Production Code Administration (Hays Office)
PRODUCTION CODE ADMINISTRATION (HAYS OFFICE)
In the early 1920s notorious sex scandals, as well as racy movie content and advertising, raised strong cries for state and federal regulation of the movies. To forestall official intervention, the motion picture industry committed to self-regulation under a socalled czar: Will Hays, an influential Republican politician and prominent Presbyterian elder, headed a new trade organization, the Motion Picture Producers and Distributors Association (MPPDA), soon known as the Hays Office.
Self-regulation failed to mute critics, however, who found the continuing preoccupation with sex and crime in the movies a baleful influence on American culture and society, and especially on the nation's youth. Hays periodically found it necessary to reinforce the industry's moral façade. In 1924 he announced a "formula" to ensure that only material of "the right type" would be filmed. In 1927 the Hays Office issued a set of "don'ts" and "be carefuls" to govern filmmaking. In 1930 a production code was promulgated—primarily the work of Jesuit priest Daniel Lord and influential Catholic trade publisher Martin Quigley—that stressed "no picture will be produced which will lower . . . moral standards."
None of these documents functioned adequately, as industry critics recognized, and by 1933 some forty religious, civic, and educational organizations were calling for government regulation of the movie industry. In late 1933 American Catholic bishops, concerned about the moral values depicted in motion pictures, organized the Legion of Decency (joined in its goals by many non-Catholic groups), which undertook to boycott films violating the production code's strictures. This decency campaign, accepted by Hays in preference to government intervention, benefited from the Church's hierarchical structure, as well as the industry's economic slump resulting from the Great Depression, and it quickly put teeth into the code, which could no longer be disregarded.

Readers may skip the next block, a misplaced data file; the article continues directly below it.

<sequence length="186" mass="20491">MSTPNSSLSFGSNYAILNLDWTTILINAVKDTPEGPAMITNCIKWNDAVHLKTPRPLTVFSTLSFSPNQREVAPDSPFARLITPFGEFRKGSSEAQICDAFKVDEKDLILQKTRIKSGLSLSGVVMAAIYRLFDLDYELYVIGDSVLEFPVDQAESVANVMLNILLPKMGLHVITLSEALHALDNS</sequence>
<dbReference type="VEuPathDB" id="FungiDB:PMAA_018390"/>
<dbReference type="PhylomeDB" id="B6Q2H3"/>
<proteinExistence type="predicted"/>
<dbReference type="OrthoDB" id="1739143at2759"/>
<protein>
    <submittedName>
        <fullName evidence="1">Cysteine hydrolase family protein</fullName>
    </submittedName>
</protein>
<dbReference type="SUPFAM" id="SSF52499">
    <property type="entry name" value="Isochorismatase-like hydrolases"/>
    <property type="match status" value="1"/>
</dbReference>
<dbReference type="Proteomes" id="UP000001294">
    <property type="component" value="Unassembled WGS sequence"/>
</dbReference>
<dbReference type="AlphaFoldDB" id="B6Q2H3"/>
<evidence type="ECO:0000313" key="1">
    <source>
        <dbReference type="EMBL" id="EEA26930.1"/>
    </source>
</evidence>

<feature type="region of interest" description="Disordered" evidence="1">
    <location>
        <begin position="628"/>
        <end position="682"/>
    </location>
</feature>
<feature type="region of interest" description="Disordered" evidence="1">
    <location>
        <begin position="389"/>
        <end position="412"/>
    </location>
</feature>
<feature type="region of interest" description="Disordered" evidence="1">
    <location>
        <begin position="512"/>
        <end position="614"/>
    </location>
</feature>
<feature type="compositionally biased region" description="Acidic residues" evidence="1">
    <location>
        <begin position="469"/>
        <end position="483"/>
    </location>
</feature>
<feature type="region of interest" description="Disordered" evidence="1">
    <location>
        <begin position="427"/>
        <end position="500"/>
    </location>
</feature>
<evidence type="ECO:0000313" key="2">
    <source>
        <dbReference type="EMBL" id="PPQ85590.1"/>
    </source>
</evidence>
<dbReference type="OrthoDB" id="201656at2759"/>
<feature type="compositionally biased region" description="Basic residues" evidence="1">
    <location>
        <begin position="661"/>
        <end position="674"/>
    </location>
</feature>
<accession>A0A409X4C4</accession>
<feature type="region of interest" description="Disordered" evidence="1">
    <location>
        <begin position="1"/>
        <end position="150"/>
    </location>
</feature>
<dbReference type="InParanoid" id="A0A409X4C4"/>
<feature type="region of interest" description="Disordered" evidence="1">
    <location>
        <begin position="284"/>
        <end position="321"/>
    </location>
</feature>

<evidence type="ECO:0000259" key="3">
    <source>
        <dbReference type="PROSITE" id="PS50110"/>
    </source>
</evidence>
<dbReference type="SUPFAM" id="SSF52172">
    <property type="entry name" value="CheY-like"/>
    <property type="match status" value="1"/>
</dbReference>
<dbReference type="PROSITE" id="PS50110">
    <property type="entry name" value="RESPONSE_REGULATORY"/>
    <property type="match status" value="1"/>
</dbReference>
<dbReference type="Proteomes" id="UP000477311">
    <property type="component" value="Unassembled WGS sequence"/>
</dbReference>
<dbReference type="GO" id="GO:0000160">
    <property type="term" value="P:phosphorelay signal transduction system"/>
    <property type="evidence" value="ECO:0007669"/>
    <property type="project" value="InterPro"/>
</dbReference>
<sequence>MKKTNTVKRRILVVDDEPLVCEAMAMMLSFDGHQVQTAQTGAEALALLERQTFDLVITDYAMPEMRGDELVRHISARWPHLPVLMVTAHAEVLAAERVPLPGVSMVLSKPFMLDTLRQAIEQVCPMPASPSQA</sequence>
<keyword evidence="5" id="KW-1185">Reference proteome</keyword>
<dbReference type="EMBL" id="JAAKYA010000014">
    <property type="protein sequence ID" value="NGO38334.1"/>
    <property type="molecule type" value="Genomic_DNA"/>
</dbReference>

After mid-1934 all films exhibited in the industry's theatre chains—the vast majority of U.S. motion picture venues—needed Production Code Administration (PCA) approval. By the end of the decade, Hays estimated that 98 percent of films distributed in the United States carried the PCA "seal of approval." Code implementation began with script vetting and continued through production. Code-approved movies respected religion, law enforcement, and the family; avoided miscegenation, nudity, and profanity; and presented "correct standards of life." The co-existence of moral didacticism with box-office necessity meant that "wrong" could be shown provided that before a film's conclusion there were "compensating moral values," such as regeneration, suffering, punishment, or "a lesson learned."
In June 1934 Joseph Breen, a devout 43-year-old Catholic, former Philadelphia newspaperman, and one-time U.S. counselor official, whose church ties had brought him to Hollywood and the MPPDA, became director of the PCA, which after Hays's 1945 retirement became known as the Breen Office. Shrewd and hardworking, Breen remained its head until 1953, except for a 1941 to 1942 industry stint. Throughout his tenure the conservative Breen was concerned with both moral values and political content, a censorship that kept most films bland and noncontroversial. The PCA and the Legion of Decency lost their clout in the early 1950s as a result of economic changes in the industry, shifts in public taste, and anticensorship court rulings.
See Also: HOLLYWOOD AND THE FILM INDUSTRY.
Bernstein, Matthew, ed. Controlling Hollywood: Censorship and Regulation in the Studio Era. 1999.
Black, Gregory D. Hollywood Censored: Morality Codes, Catholics, and the Movies. 1994.
Leff, Leonard J., and Jerold L. Simmons. Dame in the Kimono: Hollywood, Censorship, and the Production Code from the 1920s to the 1960s, 2nd edition. 2001.
Martin, Olga J. Hollywood's Movie Commandments: A Handbook for Motion Picture Writers and Reviewers. 1937.
Schumach, Murray. The Face on the Cutting Room Floor: The Story of Movie and Television Censorship. 1964.
Vizzard, Jack. See No Evil: Life Inside a Hollywood Censor. 1970.
Daniel J. Leab